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Take Heart From History

A longer, more global view of economic history can produce conclusions that challenge conventional wisdom. That perspective leads Sylvia Nasar, author of Grand Pursuit and annual meeting keynote speaker, to urge higher education leaders to remain optimistic, even in perilous times.

By Marta Perez Drake

*"The economic prospects of the next generation of college students are as bright as those of earlier generations," contends Sylvia Nasar. "Even the Great Depression, which was about five times more severe than the recent recession, didn't prevent those in the '30s generation from doing dramatically better than their parents. It's important to keep things in perspective." Nasar, who is a journalist, professor, and the bestselling author of A Beautiful Mind (Simon and Schuster, 1998), pointed out in a phone conversation that in the midst of the worst financial crisis since the 1930s, "It turned out that Washington did have the tools to limit the economic fallout and foster a recovery."

Nasar is in a unique position to evaluate the economy, past and present. Her new bestseller, Grand Pursuit: The Story of Economic Genius (Simon and Schuster, 2011), is a sweeping narrative about the invention of modern economics—and the men and women whose ideas changed the lives of virtually everyone on the planet.

Hear Sylvia Nasar

Nasar will speak at the NACUBO 2012 Annual Meeting in the opening general session, Sunday, July 29, and will be available for a book signing immediately afterward.

Nasar's longer, broader perspective on the stunning rise in living standards since the mid-19th century lets her see beyond today's challenges—and provides valuable background to her keynote speech at the NACUBO 2012 Annual Meeting, in the Washington, D.C., area, July 28-31. As the John S. and James L. Knight chair at Columbia University's Graduate School of Journalism since 2001, she also has a keen appreciation of the economic pressures and hard choices facing higher education.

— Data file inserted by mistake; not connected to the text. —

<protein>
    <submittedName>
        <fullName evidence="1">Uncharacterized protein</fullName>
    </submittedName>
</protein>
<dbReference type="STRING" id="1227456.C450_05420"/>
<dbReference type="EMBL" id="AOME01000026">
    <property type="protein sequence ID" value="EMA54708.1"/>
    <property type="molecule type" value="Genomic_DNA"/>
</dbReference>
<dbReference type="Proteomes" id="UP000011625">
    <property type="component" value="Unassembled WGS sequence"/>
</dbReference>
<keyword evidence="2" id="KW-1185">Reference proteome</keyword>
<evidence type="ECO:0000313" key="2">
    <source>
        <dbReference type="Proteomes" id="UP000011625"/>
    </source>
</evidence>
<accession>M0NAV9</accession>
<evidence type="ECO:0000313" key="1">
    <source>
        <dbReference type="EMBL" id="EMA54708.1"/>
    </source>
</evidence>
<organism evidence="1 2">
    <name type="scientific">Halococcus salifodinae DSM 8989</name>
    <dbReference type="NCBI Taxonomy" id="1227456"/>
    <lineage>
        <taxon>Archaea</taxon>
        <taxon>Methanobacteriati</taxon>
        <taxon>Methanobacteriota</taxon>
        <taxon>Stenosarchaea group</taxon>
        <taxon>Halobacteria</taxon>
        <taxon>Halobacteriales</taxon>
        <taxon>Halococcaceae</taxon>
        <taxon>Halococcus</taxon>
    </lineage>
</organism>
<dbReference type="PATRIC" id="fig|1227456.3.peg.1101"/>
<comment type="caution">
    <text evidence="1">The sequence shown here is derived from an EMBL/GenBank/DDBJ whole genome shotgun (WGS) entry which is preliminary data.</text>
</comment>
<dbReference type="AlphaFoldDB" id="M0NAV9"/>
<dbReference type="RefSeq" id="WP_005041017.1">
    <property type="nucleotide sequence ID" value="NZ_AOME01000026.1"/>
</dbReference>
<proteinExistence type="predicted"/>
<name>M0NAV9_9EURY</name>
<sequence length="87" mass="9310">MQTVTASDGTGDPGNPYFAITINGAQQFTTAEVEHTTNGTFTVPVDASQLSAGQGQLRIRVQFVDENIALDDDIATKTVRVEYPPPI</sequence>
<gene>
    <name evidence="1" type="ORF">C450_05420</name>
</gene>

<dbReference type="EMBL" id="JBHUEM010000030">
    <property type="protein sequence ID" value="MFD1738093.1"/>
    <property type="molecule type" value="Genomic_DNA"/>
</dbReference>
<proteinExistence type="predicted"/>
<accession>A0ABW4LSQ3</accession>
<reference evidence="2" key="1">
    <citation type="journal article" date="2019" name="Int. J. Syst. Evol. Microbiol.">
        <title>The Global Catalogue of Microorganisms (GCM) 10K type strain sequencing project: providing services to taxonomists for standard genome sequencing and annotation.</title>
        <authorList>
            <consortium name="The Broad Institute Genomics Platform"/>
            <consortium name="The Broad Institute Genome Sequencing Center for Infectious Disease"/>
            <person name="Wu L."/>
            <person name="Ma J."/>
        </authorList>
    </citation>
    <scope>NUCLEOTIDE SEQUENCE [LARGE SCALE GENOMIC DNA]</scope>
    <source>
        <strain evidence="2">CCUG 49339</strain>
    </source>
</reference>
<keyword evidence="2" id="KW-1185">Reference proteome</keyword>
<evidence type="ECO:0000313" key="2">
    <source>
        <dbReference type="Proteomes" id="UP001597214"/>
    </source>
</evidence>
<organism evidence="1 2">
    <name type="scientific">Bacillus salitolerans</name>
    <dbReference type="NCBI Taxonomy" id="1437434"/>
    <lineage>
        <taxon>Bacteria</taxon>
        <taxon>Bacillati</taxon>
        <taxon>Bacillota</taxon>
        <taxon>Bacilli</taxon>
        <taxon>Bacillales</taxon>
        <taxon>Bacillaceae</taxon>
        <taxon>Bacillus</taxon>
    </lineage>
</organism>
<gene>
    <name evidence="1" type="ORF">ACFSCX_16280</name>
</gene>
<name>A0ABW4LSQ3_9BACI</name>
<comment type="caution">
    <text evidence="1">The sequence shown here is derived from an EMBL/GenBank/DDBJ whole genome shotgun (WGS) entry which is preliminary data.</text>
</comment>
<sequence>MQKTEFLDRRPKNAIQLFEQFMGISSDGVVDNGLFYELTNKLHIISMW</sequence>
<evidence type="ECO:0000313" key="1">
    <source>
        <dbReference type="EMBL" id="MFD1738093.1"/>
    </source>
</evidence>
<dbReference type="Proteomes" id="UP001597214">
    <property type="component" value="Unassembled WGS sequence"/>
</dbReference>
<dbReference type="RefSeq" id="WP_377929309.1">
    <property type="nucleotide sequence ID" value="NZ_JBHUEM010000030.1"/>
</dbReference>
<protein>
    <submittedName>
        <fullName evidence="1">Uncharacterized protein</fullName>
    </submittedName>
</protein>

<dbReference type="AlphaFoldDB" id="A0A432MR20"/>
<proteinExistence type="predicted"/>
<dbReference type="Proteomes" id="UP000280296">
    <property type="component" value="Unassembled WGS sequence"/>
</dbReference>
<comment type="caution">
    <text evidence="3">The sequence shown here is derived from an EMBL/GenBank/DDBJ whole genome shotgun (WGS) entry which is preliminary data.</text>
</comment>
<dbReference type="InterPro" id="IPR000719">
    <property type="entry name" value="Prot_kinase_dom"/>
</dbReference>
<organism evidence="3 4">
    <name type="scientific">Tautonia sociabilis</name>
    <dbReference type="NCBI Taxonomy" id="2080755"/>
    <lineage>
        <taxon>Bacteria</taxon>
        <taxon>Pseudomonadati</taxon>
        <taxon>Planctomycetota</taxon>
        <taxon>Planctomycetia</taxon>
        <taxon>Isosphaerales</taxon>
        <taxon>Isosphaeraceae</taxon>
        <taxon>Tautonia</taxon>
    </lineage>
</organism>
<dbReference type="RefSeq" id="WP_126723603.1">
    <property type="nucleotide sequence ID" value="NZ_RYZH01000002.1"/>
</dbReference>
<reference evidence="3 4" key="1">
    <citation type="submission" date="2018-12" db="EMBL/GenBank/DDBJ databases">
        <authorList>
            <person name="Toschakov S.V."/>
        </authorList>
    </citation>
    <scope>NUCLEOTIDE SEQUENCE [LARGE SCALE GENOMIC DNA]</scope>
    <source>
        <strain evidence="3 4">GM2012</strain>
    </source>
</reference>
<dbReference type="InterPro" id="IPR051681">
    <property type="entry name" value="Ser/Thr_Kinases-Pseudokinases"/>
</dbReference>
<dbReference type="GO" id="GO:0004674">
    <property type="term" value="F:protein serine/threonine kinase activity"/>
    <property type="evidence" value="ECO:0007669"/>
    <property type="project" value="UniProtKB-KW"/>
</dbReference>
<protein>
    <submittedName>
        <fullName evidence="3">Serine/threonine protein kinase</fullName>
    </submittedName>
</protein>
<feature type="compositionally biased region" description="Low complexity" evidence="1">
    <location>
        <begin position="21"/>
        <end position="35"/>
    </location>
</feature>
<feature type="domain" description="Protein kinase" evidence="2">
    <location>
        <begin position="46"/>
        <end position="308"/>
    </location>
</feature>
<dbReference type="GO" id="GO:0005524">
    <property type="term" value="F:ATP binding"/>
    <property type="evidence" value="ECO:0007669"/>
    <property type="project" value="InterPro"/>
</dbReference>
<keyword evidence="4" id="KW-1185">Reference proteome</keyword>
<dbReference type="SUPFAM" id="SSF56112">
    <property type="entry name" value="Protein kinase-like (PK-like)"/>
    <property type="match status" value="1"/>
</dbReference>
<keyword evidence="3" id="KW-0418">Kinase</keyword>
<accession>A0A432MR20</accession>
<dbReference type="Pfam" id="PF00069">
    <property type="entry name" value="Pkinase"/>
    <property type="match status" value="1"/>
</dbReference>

Taking Stock

Grand Pursuit explores how seminal economic thinkers—from Karl Marx and Joseph Schumpeter to John Maynard Keynes and Friedrich Hayek—changed the "dismal" science into a potent intellectual tool that has helped a growing number of societies combine economic efficiency, social justice, and individual liberty.

Does economics actually offer useful insights? "Sure," says Nasar. "Some economists have identified important gaps in the design of our system of bank regulation. For example, banks currently have no incentive to take into account risks that their decisions may create for other banks. For the rest of us, who are trying to navigate and run our businesses, manage our institutions, and plan for the future, we need to focus on what we need to learn from this experience—to make our institutions less vulnerable and more resilient."

After all, says Nasar, "It's natural to extrapolate from recent experience. In good times, we start to think the sky's the limit, and the good times will last forever. Then the stock market takes a nosedive, or there's a recession, and we think the bad times are never going to end. In fact, neither recessions nor expansions last forever. So far, at least, recessions haven't been harbingers of permanent stagnation. Knowing these basic economic facts is pretty useful, not just for us but for our students."

One reason that the recent recession has left us feeling so shaky is not only its lingering economic effects, but the fact that it hit us like a Category 5 hurricane after 30 years of strong growth and mild recessions. "We obviously haven't figured out how to eliminate recessions," says Nasar, "and thus haven't made as much progress controlling our economic circumstances as, say, Keynes hoped in the 1920s. I suppose knowing that economic accidents will occur, Keynes became a value investor after 1929 instead of trying to time the market.

The good news, says Nasar, is that the demand for a college education is likely to recover with the economy. And, increasingly, American families see college as a necessity rather than a luxury.

"However, despite 35 or so recessions in the past 150 years, we have succeeded in achieving ever-higher standards of living and virtually eliminating the kind of material deprivation that was once the norm," Nasar points out. "An increasing number of countries have gotten out of the trap of universal poverty and joined the ranks of middle- and high-income nations. And, as far as the United States is concerned, that's a problem we have solved. We are a very rich country. And, despite our economic problems, we have been and are, even now, getting better and better off."

Look at Past Lessons